Not a single SNP was found to influence the development of autism spectrum disorders in an ample GWAS study:
Richard Anney et al., Individual common variants exert weak effects on the risk for autism spectrum disorderspi. Human Molecular Genetics 2012. Open access ··> LINK [doi: 10.1093/hmg/dds301]
AbstractWhile it is apparent that rare variation can play an important role in the genetic architecture of autism spectrum disorders (ASDs), the contribution of common variation to the risk of developing ASD is less clear. To produce a more comprehensive picture, we report Stage 2 of the Autism Genome Project genome-wide association study, adding 1301 ASD families and bringing the total to 2705 families analysed (Stages 1 and 2). In addition to evaluating the association of individual single nucleotide polymorphisms (SNPs), we also sought evidence that common variants, en masse, might affect the risk. Despite genotyping over a million SNPs covering the genome, no single SNP shows significant association with ASD or selected phenotypes at a genome-wide level. The SNP that achieves the smallest P-value from secondary analyses is rs1718101. It falls in CNTNAP2, a gene previously implicated in susceptibility for ASD. This SNP also shows modest association with age of word/phrase acquisition in ASD subjects, of interest because features of language development are also associated with other variation in CNTNAP2. In contrast, allele scores derived from the transmission of common alleles to Stage 1 cases significantly predict case status in the independent Stage 2 sample. Despite being significant, the variance explained by these allele scores was small (Vm< 1%). Based on results from individual SNPs and their en masse effect on risk, as inferred from the allele score results, it is reasonable to conclude that common variants affect the risk for ASD but their individual effects are modest.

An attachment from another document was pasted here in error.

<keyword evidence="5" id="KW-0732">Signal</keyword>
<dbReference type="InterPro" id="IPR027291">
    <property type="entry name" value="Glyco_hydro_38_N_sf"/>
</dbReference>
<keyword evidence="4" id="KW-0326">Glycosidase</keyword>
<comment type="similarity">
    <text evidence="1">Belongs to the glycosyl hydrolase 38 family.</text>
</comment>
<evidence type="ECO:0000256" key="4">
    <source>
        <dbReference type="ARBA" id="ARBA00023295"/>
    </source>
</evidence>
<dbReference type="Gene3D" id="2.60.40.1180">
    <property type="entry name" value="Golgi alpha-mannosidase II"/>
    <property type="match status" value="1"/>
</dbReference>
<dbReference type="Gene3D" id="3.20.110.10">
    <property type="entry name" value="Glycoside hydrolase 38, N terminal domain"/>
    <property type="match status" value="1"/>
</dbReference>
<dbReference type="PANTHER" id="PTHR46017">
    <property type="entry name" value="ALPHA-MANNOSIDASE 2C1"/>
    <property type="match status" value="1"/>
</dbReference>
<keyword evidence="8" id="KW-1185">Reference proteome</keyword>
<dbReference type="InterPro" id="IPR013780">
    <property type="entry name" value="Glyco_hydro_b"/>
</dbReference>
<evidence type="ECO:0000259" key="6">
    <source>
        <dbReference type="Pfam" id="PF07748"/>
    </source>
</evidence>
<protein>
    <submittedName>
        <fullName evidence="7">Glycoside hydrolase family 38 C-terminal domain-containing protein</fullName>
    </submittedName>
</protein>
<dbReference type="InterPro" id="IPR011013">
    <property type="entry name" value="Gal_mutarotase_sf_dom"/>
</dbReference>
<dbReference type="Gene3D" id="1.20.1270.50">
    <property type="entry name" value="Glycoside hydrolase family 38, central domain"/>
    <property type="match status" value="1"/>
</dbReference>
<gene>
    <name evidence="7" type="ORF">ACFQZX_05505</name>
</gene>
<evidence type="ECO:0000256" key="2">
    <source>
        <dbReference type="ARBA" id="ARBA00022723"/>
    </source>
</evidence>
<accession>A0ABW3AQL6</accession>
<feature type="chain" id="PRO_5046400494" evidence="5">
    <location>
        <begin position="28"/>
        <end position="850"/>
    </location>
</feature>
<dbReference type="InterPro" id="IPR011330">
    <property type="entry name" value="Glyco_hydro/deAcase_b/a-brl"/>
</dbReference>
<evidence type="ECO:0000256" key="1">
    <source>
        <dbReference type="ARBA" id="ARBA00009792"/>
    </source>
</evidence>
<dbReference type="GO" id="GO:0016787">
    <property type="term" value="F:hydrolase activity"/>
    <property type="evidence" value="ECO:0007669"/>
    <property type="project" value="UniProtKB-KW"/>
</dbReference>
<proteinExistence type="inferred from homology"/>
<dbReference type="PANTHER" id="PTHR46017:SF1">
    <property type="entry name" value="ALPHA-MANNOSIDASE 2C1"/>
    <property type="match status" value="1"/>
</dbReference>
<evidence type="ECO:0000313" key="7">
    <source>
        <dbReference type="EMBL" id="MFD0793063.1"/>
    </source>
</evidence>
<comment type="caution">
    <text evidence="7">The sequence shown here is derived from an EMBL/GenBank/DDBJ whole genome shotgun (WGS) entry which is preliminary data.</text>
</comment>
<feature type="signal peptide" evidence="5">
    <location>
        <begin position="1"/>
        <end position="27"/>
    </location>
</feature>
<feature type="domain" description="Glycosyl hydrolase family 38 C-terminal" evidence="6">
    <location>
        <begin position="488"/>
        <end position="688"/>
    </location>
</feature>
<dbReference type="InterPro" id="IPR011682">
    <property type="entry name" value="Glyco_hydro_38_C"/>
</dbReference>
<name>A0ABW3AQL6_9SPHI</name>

A synthetic report on this paper may be found at The Spitoon.
This study seems to effectively discard any major genetic influence in autism and forces us to look again for environmental clues like environmental pollutants, pregnancy conditions, early parental care (such as breastfeeding), vaccines, etc. in order to understand the causes behind these problems. Per Wikipedia:
Environmental factors that have been claimed to contribute to autism or exacerbate its symptoms, or may be important to consider in future research, include certain foods, infectious disease, heavy metals, solvents, diesel exhaust, PCBs, phthalates and phenols used in plastic products, pesticides, brominated flame retardants, alcohol, smoking, illicit drugs, and vaccines.
Common pollutants, notably many common plastics, pesticides, etc., are high among the likely causes of the disorders, as well as many other modern diseases.